Post-Judgment Divorce Modification and Mediation
Once you receive your final judgment of divorce from the court, is the divorce complete? Maybe or maybe not.
Depending on your circumstances, you may have some additional and ongoing issues to deal with. These are called post-judgment matters. They include:
- Periodically adjusting the parenting plan or changing custody. If you have a child or children together, every year the needs of those children change — or perhaps your needs change (such as a new job or relationship that change schedules, change in the health of one of the parents or a child, one of the parents move farther away from the other, one of the children goes off to college, etc.). Those changes might require adjustment of the parenting plan or custody.
- Changes to child support. Child support usually ties into the number of nights per week the parents have physical custody of the child(ren) and the (relative) income of the parents. If there is a change to the parenting plan, child support usually needs adjustment. Similarly, if there is a change in the parents’ income levels, that may also cause an adjustment in the child support.
- Changes to alimony / spousal support / maintenance. While many marital settlement agreements (MSA’s) set alimony to a specific level, assuming alimony is agreed to or granted, under New Jersey law either party has the right to ask for an adjustment when there are changed circumstances. Changed circumstances can be a change in: employment, income, cost of living, health of the parties, relationships or family situation, living situation, tax laws, etc. Modifications will not apply if there was an informed absolute waiver of alimony and/or modification due to the changed circumstances.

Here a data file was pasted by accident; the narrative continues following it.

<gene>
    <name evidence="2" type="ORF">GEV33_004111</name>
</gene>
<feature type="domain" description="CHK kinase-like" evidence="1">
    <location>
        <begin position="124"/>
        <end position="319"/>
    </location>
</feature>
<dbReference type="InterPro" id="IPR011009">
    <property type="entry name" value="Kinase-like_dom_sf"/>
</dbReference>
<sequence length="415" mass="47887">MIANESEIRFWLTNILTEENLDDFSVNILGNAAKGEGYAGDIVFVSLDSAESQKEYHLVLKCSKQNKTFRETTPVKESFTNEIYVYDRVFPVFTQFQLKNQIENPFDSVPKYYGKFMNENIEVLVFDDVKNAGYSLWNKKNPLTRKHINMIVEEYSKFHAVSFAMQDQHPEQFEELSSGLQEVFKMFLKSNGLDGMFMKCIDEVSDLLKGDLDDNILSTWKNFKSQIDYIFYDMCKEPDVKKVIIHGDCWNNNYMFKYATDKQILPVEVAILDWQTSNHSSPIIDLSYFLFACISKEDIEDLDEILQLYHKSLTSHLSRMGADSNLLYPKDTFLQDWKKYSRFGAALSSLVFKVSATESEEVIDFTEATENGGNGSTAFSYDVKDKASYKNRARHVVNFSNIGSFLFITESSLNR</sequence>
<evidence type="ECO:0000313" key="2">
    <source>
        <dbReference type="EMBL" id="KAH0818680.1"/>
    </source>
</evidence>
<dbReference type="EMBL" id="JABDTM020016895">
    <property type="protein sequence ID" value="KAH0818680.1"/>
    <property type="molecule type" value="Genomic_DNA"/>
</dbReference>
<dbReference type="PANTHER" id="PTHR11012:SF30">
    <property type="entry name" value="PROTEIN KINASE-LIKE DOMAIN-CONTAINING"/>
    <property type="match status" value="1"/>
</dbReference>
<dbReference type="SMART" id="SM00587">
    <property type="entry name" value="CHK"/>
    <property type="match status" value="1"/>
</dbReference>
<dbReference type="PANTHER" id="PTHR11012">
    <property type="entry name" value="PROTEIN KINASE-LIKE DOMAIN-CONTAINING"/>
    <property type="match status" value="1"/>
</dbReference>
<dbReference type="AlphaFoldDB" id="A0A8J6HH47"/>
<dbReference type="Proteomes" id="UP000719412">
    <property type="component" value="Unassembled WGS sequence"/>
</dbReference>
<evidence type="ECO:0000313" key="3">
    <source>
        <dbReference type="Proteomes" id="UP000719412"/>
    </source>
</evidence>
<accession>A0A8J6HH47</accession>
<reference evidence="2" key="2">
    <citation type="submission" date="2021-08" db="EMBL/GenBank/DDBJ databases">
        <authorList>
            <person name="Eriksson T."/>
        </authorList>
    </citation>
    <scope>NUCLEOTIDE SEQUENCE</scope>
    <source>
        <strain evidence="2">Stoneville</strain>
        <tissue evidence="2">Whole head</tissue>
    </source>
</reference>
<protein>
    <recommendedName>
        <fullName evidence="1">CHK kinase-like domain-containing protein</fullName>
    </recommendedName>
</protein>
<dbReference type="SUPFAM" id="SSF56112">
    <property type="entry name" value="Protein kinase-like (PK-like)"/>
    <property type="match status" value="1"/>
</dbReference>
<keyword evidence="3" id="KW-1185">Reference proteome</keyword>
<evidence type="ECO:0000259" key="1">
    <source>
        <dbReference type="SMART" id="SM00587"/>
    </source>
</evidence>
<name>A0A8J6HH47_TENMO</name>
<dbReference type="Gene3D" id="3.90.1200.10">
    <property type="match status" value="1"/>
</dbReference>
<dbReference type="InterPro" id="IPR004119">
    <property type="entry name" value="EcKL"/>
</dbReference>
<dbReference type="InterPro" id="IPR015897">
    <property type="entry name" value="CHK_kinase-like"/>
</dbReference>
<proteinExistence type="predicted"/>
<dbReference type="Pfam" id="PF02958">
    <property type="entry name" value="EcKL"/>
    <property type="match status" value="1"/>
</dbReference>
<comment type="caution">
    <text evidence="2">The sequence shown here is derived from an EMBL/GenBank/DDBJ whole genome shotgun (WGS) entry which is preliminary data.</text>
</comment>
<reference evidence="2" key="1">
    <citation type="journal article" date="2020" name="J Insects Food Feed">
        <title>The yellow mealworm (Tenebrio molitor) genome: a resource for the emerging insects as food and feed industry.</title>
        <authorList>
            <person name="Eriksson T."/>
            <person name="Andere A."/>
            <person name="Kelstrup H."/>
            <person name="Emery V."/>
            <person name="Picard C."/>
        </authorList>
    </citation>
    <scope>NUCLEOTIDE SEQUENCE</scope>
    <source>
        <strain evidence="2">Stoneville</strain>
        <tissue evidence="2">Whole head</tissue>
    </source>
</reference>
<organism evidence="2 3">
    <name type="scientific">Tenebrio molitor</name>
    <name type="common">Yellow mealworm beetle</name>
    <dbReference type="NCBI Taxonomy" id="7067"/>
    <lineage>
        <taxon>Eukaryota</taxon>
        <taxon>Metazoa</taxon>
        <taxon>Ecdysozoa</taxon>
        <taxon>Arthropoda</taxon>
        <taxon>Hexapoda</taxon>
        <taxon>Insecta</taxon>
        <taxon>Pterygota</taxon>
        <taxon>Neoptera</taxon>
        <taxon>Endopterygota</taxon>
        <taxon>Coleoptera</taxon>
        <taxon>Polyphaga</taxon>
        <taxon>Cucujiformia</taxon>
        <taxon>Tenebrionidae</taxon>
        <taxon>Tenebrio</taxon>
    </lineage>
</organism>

- Disagreements over interpretations of the Marital Settlement Agreement or unforeseen circumstances. When your MSA is finalized, we try to anticipate all circumstances and make contingencies for them. But no one has a perfect crystal ball to predict the future. Things may happen that were unanticipated or there may be a disagreement over how an MSA clause is to be interpreted.
Much like with your original divorce, there are options for dealing with post-judgment issues that may arise. You can hire attorneys to resolve these issues on your behalves, whether that is attorney to attorney or through the court. Like the original divorce, this can get expensive since both sides need independent counsel. Post-judgment mediation is another option. The mediator would help the parties analyze the issues, develop alternatives, look at the advantages and disadvantages of each alternative and help the parties figure out what might work best for them. Mediation is generally cheaper than going the attorney route and makes for a less adversarial approach. One of the things I try to do with my clients is help them understand how we came up with a framework for each item (i.e. alimony, child support, etc.) so each client can discuss informed post-judgment changes with their ex-spouse in the future — without involving the mediator (or lawyers for negotiation purposes).
If you have any questions, please feel free to contact me.
Contact Sanns Mediation Now
For questions or to get started, contact Marvin at Sanns Mediation.